Now that face masks and social distancing have become the by-default behavior for anyone stepping into a public space, many former commuters will find the very thought of jam-packed train carriages at 5.30 pm on a weekday a hair-rising memory. But as lockdown regulations lift and commuters start using trains and buses again, local councils are having to find smart ways to monitor human flows on a daily basis.
And in an attempt to make rush-hour public transportation a thing of the past, the UK's train and coach app Trainline has added a new crowdsourced feature to its service, to warn passengers if their journey is looking busy.
Commuters across the nation who use the Trainline app now have the option to participate in Crowd Alerts, to warn fellow passengers if it is not possible to social distance on a train or a specific carriage.
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A "live tracker" button has appeared in the app for any upcoming journey, which, when tapped, asks the user to confirm whether social distancing is possible on their train by clicking a "thumbs up" or "thumbs down" option. If it is a thumbs down, the passenger will be asked whether they are at the front, middle or back of the train, and the feedback will be sent to other users of the app – an orange bubble for a busy train, and a blue one for a train that is only partially crowded.
The system is designed to avoid sneaky passengers falsely reporting a busy carriage just to make sure they get extra leg space. The bubbles indicate how many commuters have shared the information, and each user can only provide feedback for a number of minutes. Passengers are only asked about a particular section of one train; plus, any fresh feedback – hopefully from an honest user – will override previous reports.
"We have automated tools to make sure that, even if you had an army of minions reporting a particular carriage is busy, we'd be able to clean that up," Dave Slocombe, senior product director at Trainline, told ZDNet.
"The very worst that you could possibly do is feedback that one section of the train has poor social distancing, and falsely direct passengers to other carriages. The impact of that isn't hugely disruptive," he added.
The real-time data generated by Crowd Alert is also providing useful insights about the way people move in various areas around the country, which can be shared with the wider industry to help operators manage train lines and timetables as the country exits lockdown.
Since Crowd Alert launched a few weeks ago, commuters have reported that social distancing was feasible in about 90% of the trains running across the nation, suggesting that the government's advice not to travel at peak times is having an impact on people's behavior.
While crowd numbers used to spike between seven and nine in the morning, and then again at the end of the working day, Slocombe said the new feature shows that passengers are now travelling at alternative times, and rarely in the evenings.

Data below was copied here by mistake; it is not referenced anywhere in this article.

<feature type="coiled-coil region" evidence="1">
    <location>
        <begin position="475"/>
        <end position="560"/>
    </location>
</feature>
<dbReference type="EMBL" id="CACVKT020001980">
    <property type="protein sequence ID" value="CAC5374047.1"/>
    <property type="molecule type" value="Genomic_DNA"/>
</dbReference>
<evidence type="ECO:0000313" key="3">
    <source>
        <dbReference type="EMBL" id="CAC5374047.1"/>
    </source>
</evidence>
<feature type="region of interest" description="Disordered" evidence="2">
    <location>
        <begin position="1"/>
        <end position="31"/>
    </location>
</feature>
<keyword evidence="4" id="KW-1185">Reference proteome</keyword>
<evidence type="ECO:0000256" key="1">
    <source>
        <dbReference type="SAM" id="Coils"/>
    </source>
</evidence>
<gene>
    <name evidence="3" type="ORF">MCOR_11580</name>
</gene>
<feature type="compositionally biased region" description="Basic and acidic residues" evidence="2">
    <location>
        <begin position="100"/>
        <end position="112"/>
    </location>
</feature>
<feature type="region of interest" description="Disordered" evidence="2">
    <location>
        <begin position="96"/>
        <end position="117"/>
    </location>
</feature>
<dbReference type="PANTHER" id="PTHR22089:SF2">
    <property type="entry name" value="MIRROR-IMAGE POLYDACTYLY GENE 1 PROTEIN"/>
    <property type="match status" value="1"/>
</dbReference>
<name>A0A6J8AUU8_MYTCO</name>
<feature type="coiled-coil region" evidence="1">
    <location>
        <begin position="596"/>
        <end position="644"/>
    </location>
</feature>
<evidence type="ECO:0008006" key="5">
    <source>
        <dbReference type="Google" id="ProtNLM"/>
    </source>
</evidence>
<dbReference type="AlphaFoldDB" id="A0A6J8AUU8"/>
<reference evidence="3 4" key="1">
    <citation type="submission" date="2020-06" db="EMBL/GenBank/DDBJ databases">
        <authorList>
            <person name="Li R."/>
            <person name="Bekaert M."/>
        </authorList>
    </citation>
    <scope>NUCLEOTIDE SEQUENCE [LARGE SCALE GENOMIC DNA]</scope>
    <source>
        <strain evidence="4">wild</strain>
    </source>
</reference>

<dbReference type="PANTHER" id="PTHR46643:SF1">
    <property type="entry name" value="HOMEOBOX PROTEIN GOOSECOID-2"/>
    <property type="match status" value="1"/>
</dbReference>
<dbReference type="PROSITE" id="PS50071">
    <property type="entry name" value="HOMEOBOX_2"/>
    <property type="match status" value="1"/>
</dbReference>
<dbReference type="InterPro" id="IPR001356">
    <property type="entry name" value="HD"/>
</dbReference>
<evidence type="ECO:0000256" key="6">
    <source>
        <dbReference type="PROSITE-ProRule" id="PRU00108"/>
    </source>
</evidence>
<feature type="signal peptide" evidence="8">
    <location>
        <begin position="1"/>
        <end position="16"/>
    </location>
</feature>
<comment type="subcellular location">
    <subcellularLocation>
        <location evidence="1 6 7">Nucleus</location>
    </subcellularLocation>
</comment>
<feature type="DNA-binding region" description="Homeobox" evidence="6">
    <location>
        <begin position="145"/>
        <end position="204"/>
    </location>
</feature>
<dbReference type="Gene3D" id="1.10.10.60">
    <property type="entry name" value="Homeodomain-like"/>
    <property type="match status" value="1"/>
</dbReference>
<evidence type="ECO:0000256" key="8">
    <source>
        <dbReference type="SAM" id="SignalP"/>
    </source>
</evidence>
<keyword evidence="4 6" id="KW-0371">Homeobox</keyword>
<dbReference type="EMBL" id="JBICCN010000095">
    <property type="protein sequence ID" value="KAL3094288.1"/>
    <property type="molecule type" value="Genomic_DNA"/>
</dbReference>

"The busiest time of the day is probably around midday, but generally there is an even, flat curve of people travelling," said Slocombe. "That means that social distancing is effectively being observed."
Of course, crowdsourcing information to anticipate the "busyness" of public transportation is nothing new. In fact, Slocombe explained that the Trainline team built Crowd Alerts on the backbone of a tool called BusyBot, which the company was using prior to the pandemic to inform passengers of the likelihood that they would find a seat on their train.
When BusyBot was live, almost 30,000 passengers told the tool whether seats were available in their carriage every day. The data powered a predictive model, which then anticipated whether future trains would be busy.
The system is similar to Google Maps' transit crowdedness predictions introduced last year, which leverage details provided by passengers on past bus, train or tube rides to estimate how crowded a given commute will be.
Predictive algorithms, however, were based on trends in public transportation that a few months of lockdown have rendered completely obsolete. "The predictive model we used for BusyBot stopped working when timetables changed and much less people traveled," said Slocombe. "So instead, we connected the crowdsourced feedback to a real-time system."
Similarly, Google Maps is now letting users voluntarily opt in to Google Location History when they are travelling, in order to gather anonymized data that reflects how crowded transportation networks are.
The search giant is welcoming contributions from passengers, to inform a live data board in the Maps app that shows how busy certain stations or lines are compared to usual levels of activity – although the service, unlike Crowd Alert, does not specifically show whether social distancing is still possible in the areas covered by Maps.
Predictive technologies, therefore, are now having to re-create datasets that are in line with new realities – and it means going back to their very first, crowd-sourced version.
Slocombe explained that commuters seem keen to provide feedback: up to 70% of trains in the UK are covered with user-based information thanks to the new Crowd Alert feature. Yet the Trainline product director stressed that developers tend to prefer eventually moving away from crowdsourcing.
"BusyBot will be coming back once CrowdAlerts isn't needed anymore," he said. "In a time of high change, real-time feedback is great. But we like the predictive model when things are more predictable, because it means we can ask customers to do less work."
Crowd Alert is available across the UK in beta, while the Trainline team refine the feature's last details. But it seems that being squashed against fellow passengers on a sweaty summer commute needn't be a part of your daily routine for the foreseeable future.